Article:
Yosemite National Park accounts for more than 1 in 8 (12.7%) deaths from falling across all national parks and is the highest rate nationally.

The third ‘deadliest’ was found to be the Grand Canyon National Park, the country’s 11th-largest park, which also features one of America’s most famous geological attractions. The park has recorded 136 deaths, which makes up 4.6% of all recorded national park fatalities during the ten-year time period.

The Arizonan park, which is the 12th most visited in the country, was found to have the highest number of deaths (56) related to medical emergencies compared to any other park nationwide.

Grand Canyon National Park recorded the highest number of deaths in June, with 21% of all fatalities occurring during the first month of summer.

Great Smoky Mountains National Park appeared fourth on the list, with a total of 104 fatalities. The highest number of fatalities were found to take place in September on average across the ten-year period.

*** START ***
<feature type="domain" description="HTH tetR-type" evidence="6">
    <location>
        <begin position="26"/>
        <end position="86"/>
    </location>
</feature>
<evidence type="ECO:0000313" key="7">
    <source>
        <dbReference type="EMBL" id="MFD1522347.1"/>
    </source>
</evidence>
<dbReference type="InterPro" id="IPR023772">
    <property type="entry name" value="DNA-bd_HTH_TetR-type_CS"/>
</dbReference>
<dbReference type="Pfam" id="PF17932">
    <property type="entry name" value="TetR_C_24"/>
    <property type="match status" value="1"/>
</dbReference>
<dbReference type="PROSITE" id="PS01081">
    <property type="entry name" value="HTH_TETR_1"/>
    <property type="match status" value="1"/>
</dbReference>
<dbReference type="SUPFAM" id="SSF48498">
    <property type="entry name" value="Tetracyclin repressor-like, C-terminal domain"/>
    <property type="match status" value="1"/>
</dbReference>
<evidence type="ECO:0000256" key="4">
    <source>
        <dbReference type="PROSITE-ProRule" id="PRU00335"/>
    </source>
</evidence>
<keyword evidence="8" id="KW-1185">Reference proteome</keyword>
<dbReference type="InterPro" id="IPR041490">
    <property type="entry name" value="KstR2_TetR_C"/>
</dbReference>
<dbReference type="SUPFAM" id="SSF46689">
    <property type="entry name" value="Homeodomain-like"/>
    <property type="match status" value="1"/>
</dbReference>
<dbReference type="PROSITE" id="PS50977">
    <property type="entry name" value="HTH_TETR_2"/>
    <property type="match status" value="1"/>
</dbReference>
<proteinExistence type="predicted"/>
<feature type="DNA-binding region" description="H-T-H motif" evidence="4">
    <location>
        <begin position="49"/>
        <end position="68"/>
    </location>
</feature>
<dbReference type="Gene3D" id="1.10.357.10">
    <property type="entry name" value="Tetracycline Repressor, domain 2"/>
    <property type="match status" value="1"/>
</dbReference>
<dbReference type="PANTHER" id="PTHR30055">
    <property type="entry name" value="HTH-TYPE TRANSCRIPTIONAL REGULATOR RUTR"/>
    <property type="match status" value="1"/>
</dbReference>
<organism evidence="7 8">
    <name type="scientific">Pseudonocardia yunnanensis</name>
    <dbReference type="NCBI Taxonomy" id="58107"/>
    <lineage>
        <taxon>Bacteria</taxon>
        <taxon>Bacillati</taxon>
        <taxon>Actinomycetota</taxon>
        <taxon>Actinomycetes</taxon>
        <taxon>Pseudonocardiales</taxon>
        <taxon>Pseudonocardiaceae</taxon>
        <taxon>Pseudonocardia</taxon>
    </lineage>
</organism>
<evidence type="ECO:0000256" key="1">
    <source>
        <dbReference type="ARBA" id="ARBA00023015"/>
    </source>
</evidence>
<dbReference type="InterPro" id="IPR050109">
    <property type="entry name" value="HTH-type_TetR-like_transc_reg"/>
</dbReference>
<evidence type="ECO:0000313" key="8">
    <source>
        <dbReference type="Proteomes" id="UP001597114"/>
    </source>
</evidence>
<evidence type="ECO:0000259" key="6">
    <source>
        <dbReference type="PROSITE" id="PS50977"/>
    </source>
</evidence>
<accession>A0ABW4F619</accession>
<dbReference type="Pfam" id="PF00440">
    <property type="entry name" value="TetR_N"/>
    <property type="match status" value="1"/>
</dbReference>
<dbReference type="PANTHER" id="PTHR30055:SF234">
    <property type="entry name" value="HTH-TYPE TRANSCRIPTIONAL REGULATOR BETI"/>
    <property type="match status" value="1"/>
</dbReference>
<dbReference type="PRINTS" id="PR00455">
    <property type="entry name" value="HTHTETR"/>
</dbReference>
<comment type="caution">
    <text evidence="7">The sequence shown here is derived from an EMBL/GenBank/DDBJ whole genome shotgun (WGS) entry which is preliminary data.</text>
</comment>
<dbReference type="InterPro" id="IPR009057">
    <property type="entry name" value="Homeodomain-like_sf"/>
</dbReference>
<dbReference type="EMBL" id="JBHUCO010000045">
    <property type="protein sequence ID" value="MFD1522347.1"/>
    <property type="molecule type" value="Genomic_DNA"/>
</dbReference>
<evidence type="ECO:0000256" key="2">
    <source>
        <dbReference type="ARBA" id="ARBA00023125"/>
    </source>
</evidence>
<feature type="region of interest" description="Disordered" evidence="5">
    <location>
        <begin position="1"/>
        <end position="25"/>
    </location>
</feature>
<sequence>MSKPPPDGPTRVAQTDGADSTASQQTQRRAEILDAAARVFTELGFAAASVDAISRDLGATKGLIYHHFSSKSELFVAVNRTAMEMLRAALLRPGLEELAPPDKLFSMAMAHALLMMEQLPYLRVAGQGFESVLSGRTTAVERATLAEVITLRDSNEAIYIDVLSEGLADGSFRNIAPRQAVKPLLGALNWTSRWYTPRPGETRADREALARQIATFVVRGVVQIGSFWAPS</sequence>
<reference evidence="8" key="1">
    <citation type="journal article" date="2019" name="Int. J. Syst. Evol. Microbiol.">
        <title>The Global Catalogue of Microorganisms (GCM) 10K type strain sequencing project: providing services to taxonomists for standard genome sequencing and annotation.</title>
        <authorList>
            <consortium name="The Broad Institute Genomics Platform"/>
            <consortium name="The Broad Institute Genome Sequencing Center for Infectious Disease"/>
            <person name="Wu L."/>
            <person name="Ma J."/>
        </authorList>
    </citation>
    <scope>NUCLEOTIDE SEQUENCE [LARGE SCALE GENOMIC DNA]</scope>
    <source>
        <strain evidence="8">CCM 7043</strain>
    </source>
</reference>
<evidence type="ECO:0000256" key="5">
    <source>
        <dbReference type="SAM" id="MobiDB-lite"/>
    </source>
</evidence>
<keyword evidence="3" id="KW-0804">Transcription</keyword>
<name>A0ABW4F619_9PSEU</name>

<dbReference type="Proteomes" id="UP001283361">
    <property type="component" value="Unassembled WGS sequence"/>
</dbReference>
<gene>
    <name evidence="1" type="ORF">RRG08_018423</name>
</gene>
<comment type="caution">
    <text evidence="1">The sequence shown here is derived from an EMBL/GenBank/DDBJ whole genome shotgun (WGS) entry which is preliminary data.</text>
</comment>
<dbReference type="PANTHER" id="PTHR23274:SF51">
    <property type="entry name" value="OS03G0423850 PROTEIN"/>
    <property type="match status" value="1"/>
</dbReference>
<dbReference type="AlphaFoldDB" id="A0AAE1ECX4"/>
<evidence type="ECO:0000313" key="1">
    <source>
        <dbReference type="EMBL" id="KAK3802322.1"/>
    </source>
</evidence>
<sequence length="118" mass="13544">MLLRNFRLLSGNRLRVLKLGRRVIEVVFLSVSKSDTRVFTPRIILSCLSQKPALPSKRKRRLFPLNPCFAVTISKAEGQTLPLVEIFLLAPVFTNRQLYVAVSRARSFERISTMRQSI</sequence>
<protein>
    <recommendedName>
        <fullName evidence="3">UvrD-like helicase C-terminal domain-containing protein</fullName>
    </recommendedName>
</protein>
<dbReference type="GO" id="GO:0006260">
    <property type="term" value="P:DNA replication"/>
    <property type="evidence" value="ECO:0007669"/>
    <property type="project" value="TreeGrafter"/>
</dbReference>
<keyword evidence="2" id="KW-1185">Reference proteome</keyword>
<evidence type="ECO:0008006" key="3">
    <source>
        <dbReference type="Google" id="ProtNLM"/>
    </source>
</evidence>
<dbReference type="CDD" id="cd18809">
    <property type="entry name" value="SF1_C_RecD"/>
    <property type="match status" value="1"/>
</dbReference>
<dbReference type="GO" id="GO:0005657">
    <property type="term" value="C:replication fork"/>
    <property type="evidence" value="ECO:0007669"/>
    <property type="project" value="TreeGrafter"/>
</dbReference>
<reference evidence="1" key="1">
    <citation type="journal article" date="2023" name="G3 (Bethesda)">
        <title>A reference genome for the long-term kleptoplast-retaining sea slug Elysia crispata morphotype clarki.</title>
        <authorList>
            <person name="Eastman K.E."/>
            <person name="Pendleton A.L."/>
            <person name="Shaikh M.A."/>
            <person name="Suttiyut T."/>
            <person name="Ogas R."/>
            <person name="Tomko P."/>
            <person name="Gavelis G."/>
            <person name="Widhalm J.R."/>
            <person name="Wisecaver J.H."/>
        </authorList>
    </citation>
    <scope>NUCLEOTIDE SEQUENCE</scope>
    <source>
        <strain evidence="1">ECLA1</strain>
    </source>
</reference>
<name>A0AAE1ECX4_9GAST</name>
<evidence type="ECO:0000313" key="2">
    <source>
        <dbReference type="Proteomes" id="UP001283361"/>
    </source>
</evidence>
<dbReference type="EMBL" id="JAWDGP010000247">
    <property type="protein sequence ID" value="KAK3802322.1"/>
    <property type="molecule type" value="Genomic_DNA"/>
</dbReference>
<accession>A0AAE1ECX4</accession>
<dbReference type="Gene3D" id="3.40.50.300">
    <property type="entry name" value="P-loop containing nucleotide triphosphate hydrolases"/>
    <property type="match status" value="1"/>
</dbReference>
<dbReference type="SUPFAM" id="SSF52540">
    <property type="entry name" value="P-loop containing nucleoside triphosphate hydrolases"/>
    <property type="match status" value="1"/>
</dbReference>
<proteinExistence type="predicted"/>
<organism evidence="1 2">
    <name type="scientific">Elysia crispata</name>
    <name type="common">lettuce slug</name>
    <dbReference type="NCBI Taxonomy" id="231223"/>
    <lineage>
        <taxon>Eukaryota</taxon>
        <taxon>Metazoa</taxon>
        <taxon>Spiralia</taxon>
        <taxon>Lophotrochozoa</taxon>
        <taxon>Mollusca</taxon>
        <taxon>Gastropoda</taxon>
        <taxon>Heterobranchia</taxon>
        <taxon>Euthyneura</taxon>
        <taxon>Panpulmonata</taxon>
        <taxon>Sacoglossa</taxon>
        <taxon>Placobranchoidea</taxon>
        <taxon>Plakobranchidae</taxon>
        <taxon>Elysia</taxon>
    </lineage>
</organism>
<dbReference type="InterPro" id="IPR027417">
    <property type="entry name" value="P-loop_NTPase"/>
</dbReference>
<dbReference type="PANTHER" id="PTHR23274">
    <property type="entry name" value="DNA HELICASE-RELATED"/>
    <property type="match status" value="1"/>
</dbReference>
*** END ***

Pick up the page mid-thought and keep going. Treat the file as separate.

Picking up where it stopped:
The fifth-most ‘deadly’ park is Blue Ridge Parkway, a 469-mile scenic drive spanning Virginia and North Carolina, which recorded 100 deaths throughout the ten-year period. The leading cause of death was motor vehicle incidents, which killed 38 people.

Top Ten Deadliest National Parks













National Park






Total number of recorded deaths (2013 – 2023)






Most common cause of death






No. of deaths from most common cause






Most dangerous month(s)











Lake Mead National Recreation Area































Yosemite National Park































Grand Canyon National Park































Great Smoky

Mountains National Park










Motor Vehicle Incident